December 9, 2008
Great Moments in Sound History

Movie studios in the 30's had a problem. Once they were producing talkies, the dialogue cards could no longer be translated for easy exportation to other markets.

[I]n the very early days of talkies, dubbing and subtitling for foreign versions had not yet become standard. Sometimes entire films would be re-shot in different languages, frequently with changes of cast and variations in content. On occasion the foreign editions of short comedies would be expanded to feature-length by the addition of deleted scenes and/or by the combination of two films into a single entity. Laurel & Hardy remade several shorts (and one feature, PARDON US) in this fashion, speaking their own dialogue with the aid of language coaches and off-camera prompting boards. Most of these remakes were in Spanish, though several were in French and a few others done in German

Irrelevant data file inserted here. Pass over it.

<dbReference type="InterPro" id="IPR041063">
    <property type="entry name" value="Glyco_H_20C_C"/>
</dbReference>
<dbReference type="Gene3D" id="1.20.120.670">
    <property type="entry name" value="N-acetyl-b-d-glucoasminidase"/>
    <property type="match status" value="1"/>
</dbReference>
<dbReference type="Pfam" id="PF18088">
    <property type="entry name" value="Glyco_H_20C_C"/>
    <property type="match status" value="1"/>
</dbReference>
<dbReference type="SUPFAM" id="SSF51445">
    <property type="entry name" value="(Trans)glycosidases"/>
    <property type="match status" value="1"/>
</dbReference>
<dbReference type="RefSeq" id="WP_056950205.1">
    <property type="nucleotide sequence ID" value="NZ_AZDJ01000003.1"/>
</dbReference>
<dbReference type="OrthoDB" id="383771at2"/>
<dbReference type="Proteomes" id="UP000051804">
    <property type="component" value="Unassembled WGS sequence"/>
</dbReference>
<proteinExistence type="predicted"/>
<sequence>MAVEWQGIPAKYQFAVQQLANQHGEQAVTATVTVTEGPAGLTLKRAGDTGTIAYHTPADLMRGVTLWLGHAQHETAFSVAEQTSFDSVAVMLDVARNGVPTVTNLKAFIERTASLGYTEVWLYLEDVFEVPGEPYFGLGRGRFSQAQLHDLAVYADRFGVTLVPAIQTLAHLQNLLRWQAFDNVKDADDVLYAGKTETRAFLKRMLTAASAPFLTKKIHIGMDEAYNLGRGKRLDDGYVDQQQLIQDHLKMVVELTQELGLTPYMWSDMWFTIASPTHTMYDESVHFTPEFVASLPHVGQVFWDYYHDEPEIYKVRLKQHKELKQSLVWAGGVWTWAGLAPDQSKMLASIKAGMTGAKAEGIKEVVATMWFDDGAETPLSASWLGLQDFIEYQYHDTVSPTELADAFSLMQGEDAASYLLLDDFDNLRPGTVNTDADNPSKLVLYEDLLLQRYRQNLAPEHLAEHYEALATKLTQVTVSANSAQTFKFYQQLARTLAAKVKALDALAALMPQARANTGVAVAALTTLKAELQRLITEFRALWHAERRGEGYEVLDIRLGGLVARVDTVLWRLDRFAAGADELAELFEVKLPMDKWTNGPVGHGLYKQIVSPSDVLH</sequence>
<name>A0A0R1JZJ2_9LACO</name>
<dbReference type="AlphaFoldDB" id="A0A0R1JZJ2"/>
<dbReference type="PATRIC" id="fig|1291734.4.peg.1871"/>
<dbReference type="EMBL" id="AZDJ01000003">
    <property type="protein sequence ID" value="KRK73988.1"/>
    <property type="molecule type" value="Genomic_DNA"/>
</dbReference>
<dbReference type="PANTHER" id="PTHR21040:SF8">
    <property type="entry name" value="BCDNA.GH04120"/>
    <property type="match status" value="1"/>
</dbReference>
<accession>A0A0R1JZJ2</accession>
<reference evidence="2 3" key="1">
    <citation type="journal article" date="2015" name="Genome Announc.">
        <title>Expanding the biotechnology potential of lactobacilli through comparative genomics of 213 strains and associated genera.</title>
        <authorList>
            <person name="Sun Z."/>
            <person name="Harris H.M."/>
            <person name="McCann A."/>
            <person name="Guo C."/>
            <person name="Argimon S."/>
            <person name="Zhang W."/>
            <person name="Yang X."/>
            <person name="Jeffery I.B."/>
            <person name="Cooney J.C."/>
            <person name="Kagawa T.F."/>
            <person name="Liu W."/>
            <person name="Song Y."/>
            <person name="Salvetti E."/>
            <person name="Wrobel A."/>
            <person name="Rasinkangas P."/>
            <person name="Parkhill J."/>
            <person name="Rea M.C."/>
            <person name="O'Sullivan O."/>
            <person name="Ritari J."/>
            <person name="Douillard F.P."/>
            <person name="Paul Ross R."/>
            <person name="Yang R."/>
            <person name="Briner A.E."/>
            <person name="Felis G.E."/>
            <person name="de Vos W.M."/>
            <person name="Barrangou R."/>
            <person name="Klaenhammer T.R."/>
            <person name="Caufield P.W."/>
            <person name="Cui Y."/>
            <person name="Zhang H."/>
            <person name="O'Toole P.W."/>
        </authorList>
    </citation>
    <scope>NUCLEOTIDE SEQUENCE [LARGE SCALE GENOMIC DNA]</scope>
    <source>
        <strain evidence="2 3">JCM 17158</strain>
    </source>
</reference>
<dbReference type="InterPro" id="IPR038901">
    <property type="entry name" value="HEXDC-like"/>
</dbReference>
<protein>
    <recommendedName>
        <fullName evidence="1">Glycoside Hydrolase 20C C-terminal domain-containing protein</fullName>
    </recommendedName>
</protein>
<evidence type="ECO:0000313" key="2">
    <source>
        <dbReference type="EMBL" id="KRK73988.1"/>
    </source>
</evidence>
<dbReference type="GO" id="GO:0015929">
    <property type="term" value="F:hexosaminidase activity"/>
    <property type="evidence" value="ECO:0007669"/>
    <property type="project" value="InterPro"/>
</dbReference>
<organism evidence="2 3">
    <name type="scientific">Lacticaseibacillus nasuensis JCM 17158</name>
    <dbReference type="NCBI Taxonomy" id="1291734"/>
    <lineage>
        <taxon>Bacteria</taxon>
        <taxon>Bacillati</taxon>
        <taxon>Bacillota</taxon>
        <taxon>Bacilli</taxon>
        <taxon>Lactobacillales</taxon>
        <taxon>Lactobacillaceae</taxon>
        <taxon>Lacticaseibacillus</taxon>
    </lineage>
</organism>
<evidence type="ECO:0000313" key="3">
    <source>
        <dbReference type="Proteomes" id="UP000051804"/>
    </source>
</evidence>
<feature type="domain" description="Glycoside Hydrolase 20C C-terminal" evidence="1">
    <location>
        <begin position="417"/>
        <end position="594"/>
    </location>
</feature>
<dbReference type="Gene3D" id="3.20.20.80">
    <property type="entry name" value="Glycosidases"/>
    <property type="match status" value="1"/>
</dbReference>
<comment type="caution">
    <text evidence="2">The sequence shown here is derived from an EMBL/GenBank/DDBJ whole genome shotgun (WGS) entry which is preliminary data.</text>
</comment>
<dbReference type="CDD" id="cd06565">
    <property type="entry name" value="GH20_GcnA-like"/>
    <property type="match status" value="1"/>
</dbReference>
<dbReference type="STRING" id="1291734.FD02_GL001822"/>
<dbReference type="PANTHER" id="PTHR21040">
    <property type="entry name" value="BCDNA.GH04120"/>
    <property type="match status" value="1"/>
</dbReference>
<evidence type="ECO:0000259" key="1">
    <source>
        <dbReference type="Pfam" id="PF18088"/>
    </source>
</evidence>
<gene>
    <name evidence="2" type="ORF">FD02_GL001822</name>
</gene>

Glenn Mitchell, laurelandhardy.org

Here's the opening from the Spanish version of Chickens Come Home (1931):

Other studios took to shooting entire films in parallel, working on the same sets with the same script, but an entirely different crew at night with the English team working during the day and the other team at night. This practice produced good results, but resulted in some interesting variations such as the Spanish version of 1931's Dracula where the director decided to fill the castle with armadillos.


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